Fungal Endophytes of <em>Vitis vinifera-</em>Plant Growth Promoters or Potentially Toxinogenic Agents?
Toxins (Basel). 2022 Jan 19;14(2):66. doi: 10.3390/toxins14020066.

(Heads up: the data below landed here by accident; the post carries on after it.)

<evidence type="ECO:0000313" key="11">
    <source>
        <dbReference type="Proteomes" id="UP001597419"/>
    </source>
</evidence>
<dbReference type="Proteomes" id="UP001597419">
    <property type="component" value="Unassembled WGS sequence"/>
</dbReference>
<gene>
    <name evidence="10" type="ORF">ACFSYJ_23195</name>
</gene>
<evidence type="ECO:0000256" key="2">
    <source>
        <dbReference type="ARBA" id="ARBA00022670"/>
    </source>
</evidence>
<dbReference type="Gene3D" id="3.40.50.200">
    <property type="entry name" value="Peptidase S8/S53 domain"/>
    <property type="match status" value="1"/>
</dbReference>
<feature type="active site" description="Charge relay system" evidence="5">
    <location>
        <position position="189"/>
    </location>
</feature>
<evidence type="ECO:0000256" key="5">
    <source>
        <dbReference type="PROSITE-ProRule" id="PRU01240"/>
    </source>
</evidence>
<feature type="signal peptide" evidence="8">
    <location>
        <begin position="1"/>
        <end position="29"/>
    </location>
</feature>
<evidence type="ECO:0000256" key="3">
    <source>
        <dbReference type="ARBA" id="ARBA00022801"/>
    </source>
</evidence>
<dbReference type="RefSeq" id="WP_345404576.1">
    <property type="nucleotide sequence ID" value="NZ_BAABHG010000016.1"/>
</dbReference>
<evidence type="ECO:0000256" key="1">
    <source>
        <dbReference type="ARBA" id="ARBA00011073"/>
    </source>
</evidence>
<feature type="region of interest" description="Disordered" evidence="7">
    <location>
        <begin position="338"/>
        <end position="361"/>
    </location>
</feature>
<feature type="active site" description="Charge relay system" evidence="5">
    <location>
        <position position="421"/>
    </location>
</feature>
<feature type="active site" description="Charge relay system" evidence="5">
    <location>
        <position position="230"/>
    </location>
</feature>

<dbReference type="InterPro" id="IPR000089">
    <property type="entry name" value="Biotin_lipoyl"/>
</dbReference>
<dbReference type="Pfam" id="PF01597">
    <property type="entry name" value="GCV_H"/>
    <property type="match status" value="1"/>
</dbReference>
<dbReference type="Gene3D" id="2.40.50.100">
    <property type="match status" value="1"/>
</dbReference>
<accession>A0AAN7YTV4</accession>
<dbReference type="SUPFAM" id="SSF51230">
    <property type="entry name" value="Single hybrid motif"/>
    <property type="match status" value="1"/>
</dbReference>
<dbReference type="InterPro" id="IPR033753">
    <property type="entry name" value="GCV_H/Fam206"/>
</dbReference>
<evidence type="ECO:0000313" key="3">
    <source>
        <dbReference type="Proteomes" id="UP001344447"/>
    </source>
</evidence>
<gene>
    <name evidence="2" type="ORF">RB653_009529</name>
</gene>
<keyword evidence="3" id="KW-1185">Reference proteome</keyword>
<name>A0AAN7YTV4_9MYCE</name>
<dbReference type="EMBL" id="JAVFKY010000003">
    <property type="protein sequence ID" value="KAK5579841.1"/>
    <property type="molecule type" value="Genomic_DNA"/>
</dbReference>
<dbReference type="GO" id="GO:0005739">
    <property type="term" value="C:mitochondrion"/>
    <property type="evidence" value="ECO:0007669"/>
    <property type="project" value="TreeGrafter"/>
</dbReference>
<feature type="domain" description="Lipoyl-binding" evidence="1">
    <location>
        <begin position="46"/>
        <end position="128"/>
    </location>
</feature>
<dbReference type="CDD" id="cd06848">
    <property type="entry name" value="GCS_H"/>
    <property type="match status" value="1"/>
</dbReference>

Fungal endophytes occurring in grapevine (Vitis vinifera L.) are usually important sources of various compounds with biological activities with great potential for use in agriculture. Nevertheless, many species isolated from this plant belong to the genera Fusarium, Alternaria, or Aspergillus, all of which are well-known to produce mycotoxins. Our study is focused on the assessment of the toxinogenic potential of fungal endophytes isolated from vineyards in the Czech Republic. In total, 20 endophytic fungal species were cultivated in wine must, and 57 mycotoxins of different classes were analysed by liquid chromatography coupled with mass spectrometry. As a result, alternariol, tentoxin, meleagrin, roquefortine C, gliotoxin, and verruculogen were detected in the culture medium, of which verruculogen followed by gliotoxin were the most frequent (present in 90 and 40% of samples, respectively) and most concentrated (up to thousands ng/mL). The alternaria mycotoxins alternariol and tentoxin were detected not only in Alternaria sp. cultures, but traces of these mycotoxins were also quantified in the Diatripe and Epicoccum cultures. Meleagrin and roquefortine C were detected in Didymella sancta and Penicillium crustosum, gliotoxin was detected in Alternaria sp., Didymella sp., Aureobasidium pullulans, Cladosporium herbarum, Penicillium crustosum and Pleurophoma ossicola, and verruculogen was quantified in 99% of endophytic isolates investigated. The potential of endophytes to produce mycotoxins should be carefully checked, specifically in cases where they are intended for the purpose of V. vinifera growing.